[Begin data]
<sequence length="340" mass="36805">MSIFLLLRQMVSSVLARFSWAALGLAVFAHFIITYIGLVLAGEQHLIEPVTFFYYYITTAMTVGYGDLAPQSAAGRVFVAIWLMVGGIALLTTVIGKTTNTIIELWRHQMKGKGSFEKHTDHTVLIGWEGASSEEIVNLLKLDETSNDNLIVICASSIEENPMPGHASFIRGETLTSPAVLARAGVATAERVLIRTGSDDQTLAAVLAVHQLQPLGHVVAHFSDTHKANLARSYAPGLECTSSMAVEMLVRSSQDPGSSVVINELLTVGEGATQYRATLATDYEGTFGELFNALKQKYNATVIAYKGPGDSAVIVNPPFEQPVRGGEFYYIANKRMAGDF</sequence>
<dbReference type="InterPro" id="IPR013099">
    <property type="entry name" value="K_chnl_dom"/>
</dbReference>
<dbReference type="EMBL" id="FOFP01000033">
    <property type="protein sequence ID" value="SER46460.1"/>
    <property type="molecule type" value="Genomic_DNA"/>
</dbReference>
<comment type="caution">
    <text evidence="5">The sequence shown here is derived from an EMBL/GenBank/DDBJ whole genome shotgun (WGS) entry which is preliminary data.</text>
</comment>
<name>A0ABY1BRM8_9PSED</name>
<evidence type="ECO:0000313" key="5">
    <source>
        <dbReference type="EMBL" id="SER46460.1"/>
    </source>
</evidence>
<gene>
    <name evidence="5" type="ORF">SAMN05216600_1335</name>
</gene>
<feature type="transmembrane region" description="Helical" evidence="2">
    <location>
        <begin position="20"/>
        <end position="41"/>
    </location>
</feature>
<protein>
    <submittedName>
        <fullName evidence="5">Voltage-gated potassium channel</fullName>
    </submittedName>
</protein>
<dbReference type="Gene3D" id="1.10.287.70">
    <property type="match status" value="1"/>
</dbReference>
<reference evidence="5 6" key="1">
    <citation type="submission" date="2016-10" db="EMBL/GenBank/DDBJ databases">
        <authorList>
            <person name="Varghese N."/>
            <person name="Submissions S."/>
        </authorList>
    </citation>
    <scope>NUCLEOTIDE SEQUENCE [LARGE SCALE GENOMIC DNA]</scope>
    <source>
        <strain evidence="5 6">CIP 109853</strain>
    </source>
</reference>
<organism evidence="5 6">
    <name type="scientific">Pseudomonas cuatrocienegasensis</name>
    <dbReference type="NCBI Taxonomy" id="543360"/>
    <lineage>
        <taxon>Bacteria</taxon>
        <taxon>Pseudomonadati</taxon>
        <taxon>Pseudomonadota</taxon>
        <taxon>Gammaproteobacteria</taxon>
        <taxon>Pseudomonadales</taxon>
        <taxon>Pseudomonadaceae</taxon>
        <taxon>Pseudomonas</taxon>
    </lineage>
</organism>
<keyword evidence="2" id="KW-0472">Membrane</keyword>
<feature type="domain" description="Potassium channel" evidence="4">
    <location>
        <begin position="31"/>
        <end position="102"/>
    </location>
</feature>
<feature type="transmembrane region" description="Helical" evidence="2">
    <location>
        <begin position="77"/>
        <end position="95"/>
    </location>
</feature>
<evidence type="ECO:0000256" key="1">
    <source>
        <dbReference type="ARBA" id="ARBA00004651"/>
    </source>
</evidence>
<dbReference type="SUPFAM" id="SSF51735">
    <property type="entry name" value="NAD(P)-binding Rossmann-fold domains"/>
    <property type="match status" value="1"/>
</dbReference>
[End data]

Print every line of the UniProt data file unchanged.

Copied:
<sequence length="340" mass="36805">MSIFLLLRQMVSSVLARFSWAALGLAVFAHFIITYIGLVLAGEQHLIEPVTFFYYYITTAMTVGYGDLAPQSAAGRVFVAIWLMVGGIALLTTVIGKTTNTIIELWRHQMKGKGSFEKHTDHTVLIGWEGASSEEIVNLLKLDETSNDNLIVICASSIEENPMPGHASFIRGETLTSPAVLARAGVATAERVLIRTGSDDQTLAAVLAVHQLQPLGHVVAHFSDTHKANLARSYAPGLECTSSMAVEMLVRSSQDPGSSVVINELLTVGEGATQYRATLATDYEGTFGELFNALKQKYNATVIAYKGPGDSAVIVNPPFEQPVRGGEFYYIANKRMAGDF</sequence>
<dbReference type="InterPro" id="IPR013099">
    <property type="entry name" value="K_chnl_dom"/>
</dbReference>
<dbReference type="EMBL" id="FOFP01000033">
    <property type="protein sequence ID" value="SER46460.1"/>
    <property type="molecule type" value="Genomic_DNA"/>
</dbReference>
<comment type="caution">
    <text evidence="5">The sequence shown here is derived from an EMBL/GenBank/DDBJ whole genome shotgun (WGS) entry which is preliminary data.</text>
</comment>
<name>A0ABY1BRM8_9PSED</name>
<evidence type="ECO:0000313" key="5">
    <source>
        <dbReference type="EMBL" id="SER46460.1"/>
    </source>
</evidence>
<gene>
    <name evidence="5" type="ORF">SAMN05216600_1335</name>
</gene>
<feature type="transmembrane region" description="Helical" evidence="2">
    <location>
        <begin position="20"/>
        <end position="41"/>
    </location>
</feature>
<protein>
    <submittedName>
        <fullName evidence="5">Voltage-gated potassium channel</fullName>
    </submittedName>
</protein>
<dbReference type="Gene3D" id="1.10.287.70">
    <property type="match status" value="1"/>
</dbReference>
<reference evidence="5 6" key="1">
    <citation type="submission" date="2016-10" db="EMBL/GenBank/DDBJ databases">
        <authorList>
            <person name="Varghese N."/>
            <person name="Submissions S."/>
        </authorList>
    </citation>
    <scope>NUCLEOTIDE SEQUENCE [LARGE SCALE GENOMIC DNA]</scope>
    <source>
        <strain evidence="5 6">CIP 109853</strain>
    </source>
</reference>
<organism evidence="5 6">
    <name type="scientific">Pseudomonas cuatrocienegasensis</name>
    <dbReference type="NCBI Taxonomy" id="543360"/>
    <lineage>
        <taxon>Bacteria</taxon>
        <taxon>Pseudomonadati</taxon>
        <taxon>Pseudomonadota</taxon>
        <taxon>Gammaproteobacteria</taxon>
        <taxon>Pseudomonadales</taxon>
        <taxon>Pseudomonadaceae</taxon>
        <taxon>Pseudomonas</taxon>
    </lineage>
</organism>
<keyword evidence="2" id="KW-0472">Membrane</keyword>
<feature type="domain" description="Potassium channel" evidence="4">
    <location>
        <begin position="31"/>
        <end position="102"/>
    </location>
</feature>
<feature type="transmembrane region" description="Helical" evidence="2">
    <location>
        <begin position="77"/>
        <end position="95"/>
    </location>
</feature>
<evidence type="ECO:0000256" key="1">
    <source>
        <dbReference type="ARBA" id="ARBA00004651"/>
    </source>
</evidence>
<dbReference type="SUPFAM" id="SSF51735">
    <property type="entry name" value="NAD(P)-binding Rossmann-fold domains"/>
    <property type="match status" value="1"/>
</dbReference>